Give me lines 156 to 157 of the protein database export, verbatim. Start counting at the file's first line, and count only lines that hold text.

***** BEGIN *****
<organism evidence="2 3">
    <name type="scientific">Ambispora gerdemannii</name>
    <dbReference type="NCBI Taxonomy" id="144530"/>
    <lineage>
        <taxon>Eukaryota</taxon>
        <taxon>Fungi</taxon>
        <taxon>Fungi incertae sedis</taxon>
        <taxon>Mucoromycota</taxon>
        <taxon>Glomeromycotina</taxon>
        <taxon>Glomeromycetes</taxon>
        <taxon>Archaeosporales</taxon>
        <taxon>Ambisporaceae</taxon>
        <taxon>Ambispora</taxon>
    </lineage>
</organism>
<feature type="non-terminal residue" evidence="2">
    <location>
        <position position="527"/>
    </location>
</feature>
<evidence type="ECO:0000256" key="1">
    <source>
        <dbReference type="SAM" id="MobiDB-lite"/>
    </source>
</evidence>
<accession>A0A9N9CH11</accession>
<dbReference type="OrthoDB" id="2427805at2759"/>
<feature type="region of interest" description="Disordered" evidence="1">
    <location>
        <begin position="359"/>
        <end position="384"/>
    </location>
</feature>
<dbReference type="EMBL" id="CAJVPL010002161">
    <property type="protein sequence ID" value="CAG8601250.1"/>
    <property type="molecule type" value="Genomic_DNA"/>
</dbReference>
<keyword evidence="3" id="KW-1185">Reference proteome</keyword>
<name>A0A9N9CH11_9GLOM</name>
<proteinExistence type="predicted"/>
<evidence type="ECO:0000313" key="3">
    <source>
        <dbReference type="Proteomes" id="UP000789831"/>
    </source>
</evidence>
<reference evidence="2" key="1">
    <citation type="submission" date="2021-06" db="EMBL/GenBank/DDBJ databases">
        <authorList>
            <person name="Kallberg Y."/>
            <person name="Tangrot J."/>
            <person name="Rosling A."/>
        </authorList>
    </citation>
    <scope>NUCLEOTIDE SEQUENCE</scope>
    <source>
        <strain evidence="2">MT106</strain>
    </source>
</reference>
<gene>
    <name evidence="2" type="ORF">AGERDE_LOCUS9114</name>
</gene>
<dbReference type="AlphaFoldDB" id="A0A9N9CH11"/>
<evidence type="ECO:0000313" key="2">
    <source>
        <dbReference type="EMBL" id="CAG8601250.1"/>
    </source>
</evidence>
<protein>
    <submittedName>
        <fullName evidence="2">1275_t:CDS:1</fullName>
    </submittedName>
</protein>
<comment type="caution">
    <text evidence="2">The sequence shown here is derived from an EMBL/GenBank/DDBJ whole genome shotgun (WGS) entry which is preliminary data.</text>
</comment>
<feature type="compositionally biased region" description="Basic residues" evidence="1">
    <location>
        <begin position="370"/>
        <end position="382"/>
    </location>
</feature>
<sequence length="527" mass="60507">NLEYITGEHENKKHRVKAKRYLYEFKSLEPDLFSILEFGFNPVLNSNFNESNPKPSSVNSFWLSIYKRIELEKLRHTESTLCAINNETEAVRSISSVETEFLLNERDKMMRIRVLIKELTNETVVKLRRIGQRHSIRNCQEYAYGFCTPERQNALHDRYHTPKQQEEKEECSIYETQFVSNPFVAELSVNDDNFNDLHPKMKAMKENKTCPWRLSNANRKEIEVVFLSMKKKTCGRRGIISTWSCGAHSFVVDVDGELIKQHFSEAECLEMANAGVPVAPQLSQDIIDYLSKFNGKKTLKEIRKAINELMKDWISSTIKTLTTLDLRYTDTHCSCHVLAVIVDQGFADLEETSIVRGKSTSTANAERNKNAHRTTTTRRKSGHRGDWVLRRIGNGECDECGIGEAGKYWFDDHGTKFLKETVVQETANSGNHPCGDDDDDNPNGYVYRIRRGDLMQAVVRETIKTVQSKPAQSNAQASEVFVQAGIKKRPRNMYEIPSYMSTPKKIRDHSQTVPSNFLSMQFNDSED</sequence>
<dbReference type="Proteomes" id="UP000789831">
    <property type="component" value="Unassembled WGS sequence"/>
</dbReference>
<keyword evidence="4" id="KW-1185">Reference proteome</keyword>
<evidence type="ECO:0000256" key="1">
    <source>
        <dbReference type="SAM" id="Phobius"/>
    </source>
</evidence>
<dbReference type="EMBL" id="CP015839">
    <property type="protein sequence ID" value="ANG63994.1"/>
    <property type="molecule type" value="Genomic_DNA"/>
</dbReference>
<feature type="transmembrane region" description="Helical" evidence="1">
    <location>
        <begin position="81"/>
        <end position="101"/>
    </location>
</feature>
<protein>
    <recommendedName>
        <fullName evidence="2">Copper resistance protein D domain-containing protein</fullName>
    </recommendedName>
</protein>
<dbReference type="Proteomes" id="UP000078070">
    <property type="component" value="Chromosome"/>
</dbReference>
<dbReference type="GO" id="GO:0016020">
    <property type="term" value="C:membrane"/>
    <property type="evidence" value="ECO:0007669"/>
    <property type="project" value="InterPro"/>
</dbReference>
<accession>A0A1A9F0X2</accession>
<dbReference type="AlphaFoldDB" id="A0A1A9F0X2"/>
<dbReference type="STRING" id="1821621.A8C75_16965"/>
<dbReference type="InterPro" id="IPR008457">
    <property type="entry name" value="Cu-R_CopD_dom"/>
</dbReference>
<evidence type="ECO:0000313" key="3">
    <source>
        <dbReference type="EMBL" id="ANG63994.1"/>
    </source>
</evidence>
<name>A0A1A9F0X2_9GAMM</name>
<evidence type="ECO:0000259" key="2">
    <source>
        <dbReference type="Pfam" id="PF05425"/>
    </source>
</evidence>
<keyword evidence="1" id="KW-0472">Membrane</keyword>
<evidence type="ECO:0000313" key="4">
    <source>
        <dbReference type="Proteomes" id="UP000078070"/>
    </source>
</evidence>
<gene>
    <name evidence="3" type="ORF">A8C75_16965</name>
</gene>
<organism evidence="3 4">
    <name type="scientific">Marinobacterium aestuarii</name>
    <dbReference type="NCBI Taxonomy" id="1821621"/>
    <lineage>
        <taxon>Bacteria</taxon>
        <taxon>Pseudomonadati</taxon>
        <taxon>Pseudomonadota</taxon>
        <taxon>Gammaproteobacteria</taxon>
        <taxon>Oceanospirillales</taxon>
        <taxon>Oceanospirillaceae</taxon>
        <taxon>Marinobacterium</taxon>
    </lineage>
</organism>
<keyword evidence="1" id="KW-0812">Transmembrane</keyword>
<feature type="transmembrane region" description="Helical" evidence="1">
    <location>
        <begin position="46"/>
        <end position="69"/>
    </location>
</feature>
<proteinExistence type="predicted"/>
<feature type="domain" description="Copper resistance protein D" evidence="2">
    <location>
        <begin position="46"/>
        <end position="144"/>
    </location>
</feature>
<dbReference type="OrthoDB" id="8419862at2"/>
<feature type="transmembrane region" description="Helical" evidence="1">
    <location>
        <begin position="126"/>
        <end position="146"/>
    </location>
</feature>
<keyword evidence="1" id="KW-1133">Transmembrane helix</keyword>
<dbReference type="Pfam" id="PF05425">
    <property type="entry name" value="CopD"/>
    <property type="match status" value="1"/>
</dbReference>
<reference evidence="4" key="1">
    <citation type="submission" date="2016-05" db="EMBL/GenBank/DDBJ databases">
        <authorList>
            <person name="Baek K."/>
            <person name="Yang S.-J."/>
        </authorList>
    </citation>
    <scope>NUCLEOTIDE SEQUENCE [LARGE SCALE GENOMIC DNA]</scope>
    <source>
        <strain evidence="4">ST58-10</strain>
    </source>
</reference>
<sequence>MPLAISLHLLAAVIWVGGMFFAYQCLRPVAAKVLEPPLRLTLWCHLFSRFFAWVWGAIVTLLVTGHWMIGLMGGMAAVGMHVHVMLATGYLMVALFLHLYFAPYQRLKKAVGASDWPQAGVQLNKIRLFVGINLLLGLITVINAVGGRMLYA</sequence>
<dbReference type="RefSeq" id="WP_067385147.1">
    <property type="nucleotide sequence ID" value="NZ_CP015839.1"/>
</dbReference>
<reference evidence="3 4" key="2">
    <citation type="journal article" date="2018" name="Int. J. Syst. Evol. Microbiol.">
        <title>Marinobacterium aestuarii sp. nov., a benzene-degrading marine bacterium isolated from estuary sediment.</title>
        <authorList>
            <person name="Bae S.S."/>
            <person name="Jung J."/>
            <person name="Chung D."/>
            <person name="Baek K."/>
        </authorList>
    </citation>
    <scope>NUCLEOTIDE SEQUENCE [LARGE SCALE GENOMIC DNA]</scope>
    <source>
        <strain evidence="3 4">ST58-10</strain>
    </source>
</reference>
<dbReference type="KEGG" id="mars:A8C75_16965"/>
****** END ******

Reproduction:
    <location>
        <begin position="46"/>